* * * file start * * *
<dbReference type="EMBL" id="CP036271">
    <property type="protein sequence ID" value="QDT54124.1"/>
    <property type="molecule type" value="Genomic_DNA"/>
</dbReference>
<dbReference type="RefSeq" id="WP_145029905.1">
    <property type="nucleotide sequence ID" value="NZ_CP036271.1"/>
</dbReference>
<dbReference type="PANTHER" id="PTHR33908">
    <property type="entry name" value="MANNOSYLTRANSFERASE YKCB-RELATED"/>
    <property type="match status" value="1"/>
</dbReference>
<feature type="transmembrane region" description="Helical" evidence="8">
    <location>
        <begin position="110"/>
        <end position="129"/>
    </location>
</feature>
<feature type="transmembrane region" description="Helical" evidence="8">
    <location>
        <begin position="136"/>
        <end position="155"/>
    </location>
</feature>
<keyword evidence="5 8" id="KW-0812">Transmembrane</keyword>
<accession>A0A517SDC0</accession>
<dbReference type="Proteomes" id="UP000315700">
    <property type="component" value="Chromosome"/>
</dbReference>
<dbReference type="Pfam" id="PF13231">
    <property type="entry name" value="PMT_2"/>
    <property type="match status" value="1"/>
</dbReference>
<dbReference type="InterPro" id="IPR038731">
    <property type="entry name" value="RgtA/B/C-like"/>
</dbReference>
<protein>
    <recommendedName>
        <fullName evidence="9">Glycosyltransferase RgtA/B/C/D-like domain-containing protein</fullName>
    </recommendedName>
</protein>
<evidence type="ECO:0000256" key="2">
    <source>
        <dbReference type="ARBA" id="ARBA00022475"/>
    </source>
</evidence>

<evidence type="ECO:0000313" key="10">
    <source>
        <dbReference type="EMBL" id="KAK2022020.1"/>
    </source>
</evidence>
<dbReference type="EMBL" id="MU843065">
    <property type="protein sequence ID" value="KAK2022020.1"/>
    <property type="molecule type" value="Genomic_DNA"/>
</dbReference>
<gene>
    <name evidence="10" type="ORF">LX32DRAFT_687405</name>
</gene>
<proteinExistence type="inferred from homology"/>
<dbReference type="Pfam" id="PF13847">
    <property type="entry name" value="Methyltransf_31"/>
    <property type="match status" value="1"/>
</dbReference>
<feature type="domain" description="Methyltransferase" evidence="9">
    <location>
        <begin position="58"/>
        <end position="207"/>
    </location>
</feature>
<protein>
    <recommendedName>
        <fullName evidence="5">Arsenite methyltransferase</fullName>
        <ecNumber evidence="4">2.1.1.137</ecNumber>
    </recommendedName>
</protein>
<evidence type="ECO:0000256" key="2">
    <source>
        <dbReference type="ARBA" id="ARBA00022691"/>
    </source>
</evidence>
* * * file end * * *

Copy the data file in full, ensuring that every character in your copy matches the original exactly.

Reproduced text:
<dbReference type="EMBL" id="CP036271">
    <property type="protein sequence ID" value="QDT54124.1"/>
    <property type="molecule type" value="Genomic_DNA"/>
</dbReference>
<dbReference type="RefSeq" id="WP_145029905.1">
    <property type="nucleotide sequence ID" value="NZ_CP036271.1"/>
</dbReference>
<dbReference type="PANTHER" id="PTHR33908">
    <property type="entry name" value="MANNOSYLTRANSFERASE YKCB-RELATED"/>
    <property type="match status" value="1"/>
</dbReference>
<feature type="transmembrane region" description="Helical" evidence="8">
    <location>
        <begin position="110"/>
        <end position="129"/>
    </location>
</feature>
<feature type="transmembrane region" description="Helical" evidence="8">
    <location>
        <begin position="136"/>
        <end position="155"/>
    </location>
</feature>
<keyword evidence="5 8" id="KW-0812">Transmembrane</keyword>
<accession>A0A517SDC0</accession>
<dbReference type="Proteomes" id="UP000315700">
    <property type="component" value="Chromosome"/>
</dbReference>
<dbReference type="Pfam" id="PF13231">
    <property type="entry name" value="PMT_2"/>
    <property type="match status" value="1"/>
</dbReference>
<dbReference type="InterPro" id="IPR038731">
    <property type="entry name" value="RgtA/B/C-like"/>
</dbReference>
<protein>
    <recommendedName>
        <fullName evidence="9">Glycosyltransferase RgtA/B/C/D-like domain-containing protein</fullName>
    </recommendedName>
</protein>
<evidence type="ECO:0000256" key="2">
    <source>
        <dbReference type="ARBA" id="ARBA00022475"/>
    </source>
</evidence>

<evidence type="ECO:0000313" key="10">
    <source>
        <dbReference type="EMBL" id="KAK2022020.1"/>
    </source>
</evidence>
<dbReference type="EMBL" id="MU843065">
    <property type="protein sequence ID" value="KAK2022020.1"/>
    <property type="molecule type" value="Genomic_DNA"/>
</dbReference>
<gene>
    <name evidence="10" type="ORF">LX32DRAFT_687405</name>
</gene>
<proteinExistence type="inferred from homology"/>
<dbReference type="Pfam" id="PF13847">
    <property type="entry name" value="Methyltransf_31"/>
    <property type="match status" value="1"/>
</dbReference>
<feature type="domain" description="Methyltransferase" evidence="9">
    <location>
        <begin position="58"/>
        <end position="207"/>
    </location>
</feature>
<protein>
    <recommendedName>
        <fullName evidence="5">Arsenite methyltransferase</fullName>
        <ecNumber evidence="4">2.1.1.137</ecNumber>
    </recommendedName>
</protein>
<evidence type="ECO:0000256" key="2">
    <source>
        <dbReference type="ARBA" id="ARBA00022691"/>
    </source>
</evidence>